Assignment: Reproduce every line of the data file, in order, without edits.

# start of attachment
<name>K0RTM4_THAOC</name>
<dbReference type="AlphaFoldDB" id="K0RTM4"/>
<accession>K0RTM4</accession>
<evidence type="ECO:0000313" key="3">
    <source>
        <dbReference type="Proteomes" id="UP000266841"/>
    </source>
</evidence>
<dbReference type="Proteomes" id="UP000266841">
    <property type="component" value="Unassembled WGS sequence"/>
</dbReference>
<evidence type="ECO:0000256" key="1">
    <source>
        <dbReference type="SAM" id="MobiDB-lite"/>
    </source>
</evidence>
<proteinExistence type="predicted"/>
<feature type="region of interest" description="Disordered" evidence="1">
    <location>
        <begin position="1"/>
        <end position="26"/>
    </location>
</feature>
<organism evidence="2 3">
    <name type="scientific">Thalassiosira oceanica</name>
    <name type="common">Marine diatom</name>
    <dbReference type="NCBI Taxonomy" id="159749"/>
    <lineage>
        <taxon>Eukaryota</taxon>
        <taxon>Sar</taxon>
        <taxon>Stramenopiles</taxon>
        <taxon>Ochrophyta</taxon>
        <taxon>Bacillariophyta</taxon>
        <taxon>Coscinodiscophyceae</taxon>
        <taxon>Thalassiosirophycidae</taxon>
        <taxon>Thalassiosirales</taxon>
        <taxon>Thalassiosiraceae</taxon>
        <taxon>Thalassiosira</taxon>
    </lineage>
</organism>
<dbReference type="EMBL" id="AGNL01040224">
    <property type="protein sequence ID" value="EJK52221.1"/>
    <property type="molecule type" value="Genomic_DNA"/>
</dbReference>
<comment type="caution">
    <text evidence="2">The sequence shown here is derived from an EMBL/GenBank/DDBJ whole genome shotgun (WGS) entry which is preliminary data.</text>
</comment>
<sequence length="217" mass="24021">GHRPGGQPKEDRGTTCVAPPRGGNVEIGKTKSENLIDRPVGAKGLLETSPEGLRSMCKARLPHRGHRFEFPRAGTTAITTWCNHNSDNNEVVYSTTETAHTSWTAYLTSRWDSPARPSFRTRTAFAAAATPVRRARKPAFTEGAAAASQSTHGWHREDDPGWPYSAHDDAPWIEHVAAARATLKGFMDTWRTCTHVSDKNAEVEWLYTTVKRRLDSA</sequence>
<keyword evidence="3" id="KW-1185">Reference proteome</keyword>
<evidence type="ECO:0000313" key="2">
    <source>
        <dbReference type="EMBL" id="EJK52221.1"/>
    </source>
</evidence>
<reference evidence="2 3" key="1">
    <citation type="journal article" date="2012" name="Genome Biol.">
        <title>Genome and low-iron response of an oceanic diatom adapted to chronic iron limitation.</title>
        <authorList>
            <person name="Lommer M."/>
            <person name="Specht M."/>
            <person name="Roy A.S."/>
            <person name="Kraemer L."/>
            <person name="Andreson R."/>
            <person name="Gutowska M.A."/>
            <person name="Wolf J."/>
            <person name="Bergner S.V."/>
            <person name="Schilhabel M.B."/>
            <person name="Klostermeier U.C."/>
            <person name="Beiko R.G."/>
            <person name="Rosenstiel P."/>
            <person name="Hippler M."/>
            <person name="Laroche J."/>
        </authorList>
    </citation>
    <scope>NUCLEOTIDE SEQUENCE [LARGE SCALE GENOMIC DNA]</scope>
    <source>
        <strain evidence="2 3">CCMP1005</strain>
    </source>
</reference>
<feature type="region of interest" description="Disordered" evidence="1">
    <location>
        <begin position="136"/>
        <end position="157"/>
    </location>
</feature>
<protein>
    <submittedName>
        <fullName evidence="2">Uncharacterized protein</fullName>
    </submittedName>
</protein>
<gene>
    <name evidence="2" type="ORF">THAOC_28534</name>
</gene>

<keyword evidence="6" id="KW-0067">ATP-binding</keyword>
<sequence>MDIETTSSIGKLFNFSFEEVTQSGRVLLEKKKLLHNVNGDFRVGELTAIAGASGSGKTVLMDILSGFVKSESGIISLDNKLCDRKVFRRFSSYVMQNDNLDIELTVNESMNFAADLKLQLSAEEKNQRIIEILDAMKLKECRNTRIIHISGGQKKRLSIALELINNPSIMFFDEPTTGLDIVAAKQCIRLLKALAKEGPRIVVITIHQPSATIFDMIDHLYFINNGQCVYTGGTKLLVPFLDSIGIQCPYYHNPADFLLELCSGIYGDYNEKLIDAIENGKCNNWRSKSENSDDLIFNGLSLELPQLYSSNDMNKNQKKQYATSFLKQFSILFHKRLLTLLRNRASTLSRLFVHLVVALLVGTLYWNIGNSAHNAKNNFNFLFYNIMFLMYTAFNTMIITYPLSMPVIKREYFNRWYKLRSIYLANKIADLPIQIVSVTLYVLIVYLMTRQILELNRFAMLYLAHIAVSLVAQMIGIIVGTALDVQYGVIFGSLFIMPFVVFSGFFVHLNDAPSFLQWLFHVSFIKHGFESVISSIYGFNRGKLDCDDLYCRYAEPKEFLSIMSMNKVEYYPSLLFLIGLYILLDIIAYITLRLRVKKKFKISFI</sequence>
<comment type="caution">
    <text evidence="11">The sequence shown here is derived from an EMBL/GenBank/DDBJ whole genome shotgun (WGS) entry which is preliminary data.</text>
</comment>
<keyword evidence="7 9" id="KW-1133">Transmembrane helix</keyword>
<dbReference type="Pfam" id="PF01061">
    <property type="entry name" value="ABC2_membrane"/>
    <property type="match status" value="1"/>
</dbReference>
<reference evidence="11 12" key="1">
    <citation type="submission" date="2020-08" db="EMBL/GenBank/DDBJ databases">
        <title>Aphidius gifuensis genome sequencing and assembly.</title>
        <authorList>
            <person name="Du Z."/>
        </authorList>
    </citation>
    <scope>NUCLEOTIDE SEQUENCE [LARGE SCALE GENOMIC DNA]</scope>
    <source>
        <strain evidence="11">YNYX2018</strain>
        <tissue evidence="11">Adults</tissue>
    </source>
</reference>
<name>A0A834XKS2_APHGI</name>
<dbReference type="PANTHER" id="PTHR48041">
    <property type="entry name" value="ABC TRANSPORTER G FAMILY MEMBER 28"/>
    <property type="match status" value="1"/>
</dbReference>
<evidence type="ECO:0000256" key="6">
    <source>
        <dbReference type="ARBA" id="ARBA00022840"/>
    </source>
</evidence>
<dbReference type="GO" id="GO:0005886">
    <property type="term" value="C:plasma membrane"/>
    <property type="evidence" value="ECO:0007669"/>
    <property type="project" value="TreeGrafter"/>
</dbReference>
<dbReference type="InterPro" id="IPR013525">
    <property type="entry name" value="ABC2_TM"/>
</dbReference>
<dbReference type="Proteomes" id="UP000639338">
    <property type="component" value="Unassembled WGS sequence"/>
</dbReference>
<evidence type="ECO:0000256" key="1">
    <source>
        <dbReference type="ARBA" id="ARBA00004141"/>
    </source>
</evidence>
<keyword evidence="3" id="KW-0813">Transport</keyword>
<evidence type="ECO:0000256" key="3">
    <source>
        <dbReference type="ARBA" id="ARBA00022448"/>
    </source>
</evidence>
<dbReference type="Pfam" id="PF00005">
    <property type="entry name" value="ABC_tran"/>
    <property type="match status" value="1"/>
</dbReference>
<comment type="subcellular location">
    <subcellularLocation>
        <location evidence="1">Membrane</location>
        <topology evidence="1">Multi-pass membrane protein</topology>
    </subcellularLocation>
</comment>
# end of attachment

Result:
<name>K0RTM4_THAOC</name>
<dbReference type="AlphaFoldDB" id="K0RTM4"/>
<accession>K0RTM4</accession>
<evidence type="ECO:0000313" key="3">
    <source>
        <dbReference type="Proteomes" id="UP000266841"/>
    </source>
</evidence>
<dbReference type="Proteomes" id="UP000266841">
    <property type="component" value="Unassembled WGS sequence"/>
</dbReference>
<evidence type="ECO:0000256" key="1">
    <source>
        <dbReference type="SAM" id="MobiDB-lite"/>
    </source>
</evidence>
<proteinExistence type="predicted"/>
<feature type="region of interest" description="Disordered" evidence="1">
    <location>
        <begin position="1"/>
        <end position="26"/>
    </location>
</feature>
<organism evidence="2 3">
    <name type="scientific">Thalassiosira oceanica</name>
    <name type="common">Marine diatom</name>
    <dbReference type="NCBI Taxonomy" id="159749"/>
    <lineage>
        <taxon>Eukaryota</taxon>
        <taxon>Sar</taxon>
        <taxon>Stramenopiles</taxon>
        <taxon>Ochrophyta</taxon>
        <taxon>Bacillariophyta</taxon>
        <taxon>Coscinodiscophyceae</taxon>
        <taxon>Thalassiosirophycidae</taxon>
        <taxon>Thalassiosirales</taxon>
        <taxon>Thalassiosiraceae</taxon>
        <taxon>Thalassiosira</taxon>
    </lineage>
</organism>
<dbReference type="EMBL" id="AGNL01040224">
    <property type="protein sequence ID" value="EJK52221.1"/>
    <property type="molecule type" value="Genomic_DNA"/>
</dbReference>
<comment type="caution">
    <text evidence="2">The sequence shown here is derived from an EMBL/GenBank/DDBJ whole genome shotgun (WGS) entry which is preliminary data.</text>
</comment>
<sequence length="217" mass="24021">GHRPGGQPKEDRGTTCVAPPRGGNVEIGKTKSENLIDRPVGAKGLLETSPEGLRSMCKARLPHRGHRFEFPRAGTTAITTWCNHNSDNNEVVYSTTETAHTSWTAYLTSRWDSPARPSFRTRTAFAAAATPVRRARKPAFTEGAAAASQSTHGWHREDDPGWPYSAHDDAPWIEHVAAARATLKGFMDTWRTCTHVSDKNAEVEWLYTTVKRRLDSA</sequence>
<keyword evidence="3" id="KW-1185">Reference proteome</keyword>
<evidence type="ECO:0000313" key="2">
    <source>
        <dbReference type="EMBL" id="EJK52221.1"/>
    </source>
</evidence>
<reference evidence="2 3" key="1">
    <citation type="journal article" date="2012" name="Genome Biol.">
        <title>Genome and low-iron response of an oceanic diatom adapted to chronic iron limitation.</title>
        <authorList>
            <person name="Lommer M."/>
            <person name="Specht M."/>
            <person name="Roy A.S."/>
            <person name="Kraemer L."/>
            <person name="Andreson R."/>
            <person name="Gutowska M.A."/>
            <person name="Wolf J."/>
            <person name="Bergner S.V."/>
            <person name="Schilhabel M.B."/>
            <person name="Klostermeier U.C."/>
            <person name="Beiko R.G."/>
            <person name="Rosenstiel P."/>
            <person name="Hippler M."/>
            <person name="Laroche J."/>
        </authorList>
    </citation>
    <scope>NUCLEOTIDE SEQUENCE [LARGE SCALE GENOMIC DNA]</scope>
    <source>
        <strain evidence="2 3">CCMP1005</strain>
    </source>
</reference>
<feature type="region of interest" description="Disordered" evidence="1">
    <location>
        <begin position="136"/>
        <end position="157"/>
    </location>
</feature>
<protein>
    <submittedName>
        <fullName evidence="2">Uncharacterized protein</fullName>
    </submittedName>
</protein>
<gene>
    <name evidence="2" type="ORF">THAOC_28534</name>
</gene>

<keyword evidence="6" id="KW-0067">ATP-binding</keyword>
<sequence>MDIETTSSIGKLFNFSFEEVTQSGRVLLEKKKLLHNVNGDFRVGELTAIAGASGSGKTVLMDILSGFVKSESGIISLDNKLCDRKVFRRFSSYVMQNDNLDIELTVNESMNFAADLKLQLSAEEKNQRIIEILDAMKLKECRNTRIIHISGGQKKRLSIALELINNPSIMFFDEPTTGLDIVAAKQCIRLLKALAKEGPRIVVITIHQPSATIFDMIDHLYFINNGQCVYTGGTKLLVPFLDSIGIQCPYYHNPADFLLELCSGIYGDYNEKLIDAIENGKCNNWRSKSENSDDLIFNGLSLELPQLYSSNDMNKNQKKQYATSFLKQFSILFHKRLLTLLRNRASTLSRLFVHLVVALLVGTLYWNIGNSAHNAKNNFNFLFYNIMFLMYTAFNTMIITYPLSMPVIKREYFNRWYKLRSIYLANKIADLPIQIVSVTLYVLIVYLMTRQILELNRFAMLYLAHIAVSLVAQMIGIIVGTALDVQYGVIFGSLFIMPFVVFSGFFVHLNDAPSFLQWLFHVSFIKHGFESVISSIYGFNRGKLDCDDLYCRYAEPKEFLSIMSMNKVEYYPSLLFLIGLYILLDIIAYITLRLRVKKKFKISFI</sequence>
<comment type="caution">
    <text evidence="11">The sequence shown here is derived from an EMBL/GenBank/DDBJ whole genome shotgun (WGS) entry which is preliminary data.</text>
</comment>
<keyword evidence="7 9" id="KW-1133">Transmembrane helix</keyword>
<dbReference type="Pfam" id="PF01061">
    <property type="entry name" value="ABC2_membrane"/>
    <property type="match status" value="1"/>
</dbReference>
<reference evidence="11 12" key="1">
    <citation type="submission" date="2020-08" db="EMBL/GenBank/DDBJ databases">
        <title>Aphidius gifuensis genome sequencing and assembly.</title>
        <authorList>
            <person name="Du Z."/>
        </authorList>
    </citation>
    <scope>NUCLEOTIDE SEQUENCE [LARGE SCALE GENOMIC DNA]</scope>
    <source>
        <strain evidence="11">YNYX2018</strain>
        <tissue evidence="11">Adults</tissue>
    </source>
</reference>
<name>A0A834XKS2_APHGI</name>
<dbReference type="PANTHER" id="PTHR48041">
    <property type="entry name" value="ABC TRANSPORTER G FAMILY MEMBER 28"/>
    <property type="match status" value="1"/>
</dbReference>
<evidence type="ECO:0000256" key="6">
    <source>
        <dbReference type="ARBA" id="ARBA00022840"/>
    </source>
</evidence>
<dbReference type="GO" id="GO:0005886">
    <property type="term" value="C:plasma membrane"/>
    <property type="evidence" value="ECO:0007669"/>
    <property type="project" value="TreeGrafter"/>
</dbReference>
<dbReference type="InterPro" id="IPR013525">
    <property type="entry name" value="ABC2_TM"/>
</dbReference>
<dbReference type="Proteomes" id="UP000639338">
    <property type="component" value="Unassembled WGS sequence"/>
</dbReference>
<evidence type="ECO:0000256" key="1">
    <source>
        <dbReference type="ARBA" id="ARBA00004141"/>
    </source>
</evidence>
<keyword evidence="3" id="KW-0813">Transport</keyword>
<evidence type="ECO:0000256" key="3">
    <source>
        <dbReference type="ARBA" id="ARBA00022448"/>
    </source>
</evidence>
<dbReference type="Pfam" id="PF00005">
    <property type="entry name" value="ABC_tran"/>
    <property type="match status" value="1"/>
</dbReference>
<comment type="subcellular location">
    <subcellularLocation>
        <location evidence="1">Membrane</location>
        <topology evidence="1">Multi-pass membrane protein</topology>
    </subcellularLocation>
</comment>